Federal employees including park rangers and other law enforcement tasked with patrolling federal lands saw an increase in overall violence and the first death of a park ranger in a decade.
When Mount Rainier National Park ranger Margaret Anderson was killed Jan. 1, 2012, it was the first death of a park ranger since 2002, said the group Public Employees for Environmental Responsibility. She is only the ninth park ranger to be killed on the job since the agency's founding in 1916, the group said.
Parks police saw the largest uptick in violent incidents, 42 percent, a PEER study found. Fish & Wildlife Service officers noted 25 percent more violent incidents.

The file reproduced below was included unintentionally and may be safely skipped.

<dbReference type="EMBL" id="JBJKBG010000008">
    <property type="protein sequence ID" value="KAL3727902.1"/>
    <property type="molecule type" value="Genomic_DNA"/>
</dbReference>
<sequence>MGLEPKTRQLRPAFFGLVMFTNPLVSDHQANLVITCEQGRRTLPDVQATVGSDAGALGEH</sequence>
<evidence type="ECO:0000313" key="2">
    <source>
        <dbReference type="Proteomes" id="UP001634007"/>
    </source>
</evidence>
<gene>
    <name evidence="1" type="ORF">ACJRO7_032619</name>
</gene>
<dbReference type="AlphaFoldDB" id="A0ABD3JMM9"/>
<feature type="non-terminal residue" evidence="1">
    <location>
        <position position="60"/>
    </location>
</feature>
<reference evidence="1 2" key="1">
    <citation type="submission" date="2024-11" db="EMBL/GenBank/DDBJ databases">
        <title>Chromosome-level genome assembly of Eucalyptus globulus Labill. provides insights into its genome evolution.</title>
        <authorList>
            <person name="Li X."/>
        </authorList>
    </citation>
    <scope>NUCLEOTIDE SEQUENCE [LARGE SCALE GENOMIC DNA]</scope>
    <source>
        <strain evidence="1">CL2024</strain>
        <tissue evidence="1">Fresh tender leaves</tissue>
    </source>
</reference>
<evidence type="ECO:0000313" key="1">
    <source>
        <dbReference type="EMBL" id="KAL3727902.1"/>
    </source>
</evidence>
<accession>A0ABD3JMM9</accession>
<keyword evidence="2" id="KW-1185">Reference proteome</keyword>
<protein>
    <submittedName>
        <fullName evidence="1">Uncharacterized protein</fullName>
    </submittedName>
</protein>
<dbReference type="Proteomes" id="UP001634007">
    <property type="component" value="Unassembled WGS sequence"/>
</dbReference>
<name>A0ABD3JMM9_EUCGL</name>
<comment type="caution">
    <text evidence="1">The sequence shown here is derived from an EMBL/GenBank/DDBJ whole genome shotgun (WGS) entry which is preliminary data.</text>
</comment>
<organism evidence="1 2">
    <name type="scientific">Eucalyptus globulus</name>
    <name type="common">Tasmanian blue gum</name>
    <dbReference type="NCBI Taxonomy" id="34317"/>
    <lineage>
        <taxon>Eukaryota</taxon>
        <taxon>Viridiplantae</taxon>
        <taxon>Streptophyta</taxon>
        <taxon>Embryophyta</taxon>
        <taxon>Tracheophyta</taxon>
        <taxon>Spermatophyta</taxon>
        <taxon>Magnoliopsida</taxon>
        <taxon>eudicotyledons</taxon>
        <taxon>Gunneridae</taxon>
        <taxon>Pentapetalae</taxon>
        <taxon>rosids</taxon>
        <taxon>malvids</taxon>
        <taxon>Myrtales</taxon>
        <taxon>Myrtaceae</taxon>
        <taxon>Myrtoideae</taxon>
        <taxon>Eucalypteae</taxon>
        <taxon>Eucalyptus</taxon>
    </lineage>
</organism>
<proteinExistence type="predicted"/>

In many of the instances, drug smugglers traversing sparsely populated national parks or marine sanctuaries are to blame, PEER said.
"Unfortunately, violence and abuse directed against public servants is becoming more common," PEER Executive Director Jeff Ruch said.
He cited conflicts related to resource protection policies, growing use of public lands for meth labs and marijuana plantations, as well as deeper penetration of backcountry by off-road vehicles as reasons for the violent uptick.
The figures do not show any clear pattern reflecting liberalized loaded firearms rules in national parks and refuges, which went into effect in 2010, the group said.
"The saying 'it's not easy being green' is becoming truer with each passing year," Ruch said.
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